Advisory Board National Meeting: Key Financial TakeawaysBy Larry Siebs, CEO
I was recently afforded the privilege of attending the Advisory Board National Meeting in Chicago on December 18th and 19th. It was a wonderful couple of days filled with ideas, leadership and innovation. I’m happy to share my three key takeaways from the meeting so that you might also benefit from the knowledge I received!
The price curve will continue to bend.
Reimbursement cuts are not new, particularly in the world of imaging. We all remember when CMS slashed reimbursement for upper and lower joint MRI procedures by 30% in 2013. Reimbursement cuts will continue and will further impact provider margins if gains in productivity are not made. The Congressional Budget Office estimates that by 2025, 60% of the roughly 3,000 acute care hospitals subject to ACA’s Medicare reimbursement cuts will have negative operating margins. In short, providing healthcare will be financially unsustainable for many hospitals if they are unable to increase productivity.
The safety net is in trouble.
With cuts to Medicaid Disproportionate Share Hospital (DSH) payments and increasing utilization of expensive care environments (i.e. Emergency Department), safety net hospitals are confronting significant financial challenges. In July of 2017, CMS announced that it will cut DSH payments by $43B over the next eight years while the cost for Medicaid services are on the rise due to shifting demographics and needs. On top of that, providers are siphoning away Medicare and Commercial patients from safety net hospitals, decreasing cross-subsidy opportunities. All these factors taken together have resulted in a number of safety net hospital closings. Of the 195 hospital closures from 2003 to 2011, 70%[i] of them occurred in urban areas. Networks need to expand access to Medicaid populations, so they can receive care outside of expensive ED and IP care settings, and partner with their safety net providers to preserve the safety net and ensure market stability.
Cost reductions must come from external spend not labor.
The U.S. healthcare market is in a labor-driven cycle and as such wages are fairly inflexible due to fair market value limitations. Additionally, there is a labor shortage in healthcare right now, not a surplus, so layoffs would have harmful implications for any health system pursuing this as a cost-cutting strategy. Rather than labor, healthcare must focus on cutting external spend. Providers must employ system-level price negotiation strategies to contain supply and purchased services cost, and in doing so must select vendors as strategic partners to achieve economies of scale. Consolidation of duplicative services to a single vendor allows the vendor to spread their margin across more assets/services, enabling for lower costs per unit. Providers must also rationalize their utilization. Providers do not need to be all things to all people, and should not try to be. All things to all people is extremely inefficient. Healthcare providers need to look at the services they provide, and ask the hard question of what services can be provided just as efficiently if not more efficiently by someone other than themselves.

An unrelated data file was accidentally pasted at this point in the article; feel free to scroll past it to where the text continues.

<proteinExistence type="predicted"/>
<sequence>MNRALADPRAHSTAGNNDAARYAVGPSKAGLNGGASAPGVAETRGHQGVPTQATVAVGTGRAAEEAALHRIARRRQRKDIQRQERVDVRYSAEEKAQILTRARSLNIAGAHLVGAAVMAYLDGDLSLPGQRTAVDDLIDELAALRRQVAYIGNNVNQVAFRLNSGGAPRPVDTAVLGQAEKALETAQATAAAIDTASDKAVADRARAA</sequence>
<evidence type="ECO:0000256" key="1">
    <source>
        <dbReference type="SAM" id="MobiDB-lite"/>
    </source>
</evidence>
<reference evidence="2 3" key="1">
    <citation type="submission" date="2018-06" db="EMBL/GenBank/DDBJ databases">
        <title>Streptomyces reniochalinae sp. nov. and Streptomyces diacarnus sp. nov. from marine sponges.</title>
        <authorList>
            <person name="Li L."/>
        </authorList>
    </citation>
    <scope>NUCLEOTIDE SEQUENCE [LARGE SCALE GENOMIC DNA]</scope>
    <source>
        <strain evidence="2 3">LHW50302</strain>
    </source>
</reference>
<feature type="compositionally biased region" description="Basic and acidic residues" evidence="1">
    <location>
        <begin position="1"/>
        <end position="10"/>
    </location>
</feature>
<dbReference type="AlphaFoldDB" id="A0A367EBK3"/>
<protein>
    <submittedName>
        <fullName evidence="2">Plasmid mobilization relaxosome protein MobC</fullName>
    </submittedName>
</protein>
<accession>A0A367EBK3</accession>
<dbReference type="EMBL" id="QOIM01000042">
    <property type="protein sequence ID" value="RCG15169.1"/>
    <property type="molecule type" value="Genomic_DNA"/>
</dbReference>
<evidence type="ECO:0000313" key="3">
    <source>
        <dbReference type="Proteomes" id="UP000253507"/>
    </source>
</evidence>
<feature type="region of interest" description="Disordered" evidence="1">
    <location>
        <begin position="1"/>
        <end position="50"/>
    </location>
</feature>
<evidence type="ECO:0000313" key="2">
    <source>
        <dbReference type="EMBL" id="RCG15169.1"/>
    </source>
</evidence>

In summation, it’s all about cutting cost and expanding access. The same mantra we have heard for the past decade. Yet, collectively WE have failed to do so as CMS forecasts healthcare spending to grow at an alarming rate of 5.6 percent per year until 2025. And yes, I say WE; vendors play just as much a role in this as providers, payors and the government. We as vendors have a responsibility to be innovative in our thinking and develop solutions that directly target our customers’ costs. We need to share risk with our customers and measure our performance based on our ability to cut costs for healthcare providers. Therefore, my New Year’s Resolution for 2018 is to develop new methods for providing diagnostic imaging services that are more efficient and directly impact providers’ cost curves. I’d love to share some ideas I have with you. Email me at firstname.lastname@example.org or call me at 630-855-9106 and help me achieve my New Year’s Resolution.
[i] Rau, Jordan. “When Hospitals Close, Frequent Fears About Care Aren’t Realized.” NPR, NPR, 4 May 2015, www.npr.org/sections/health-shots/2015/05/04/404226975/patients-not-hurt-when-their-hospitals-close-study-finds.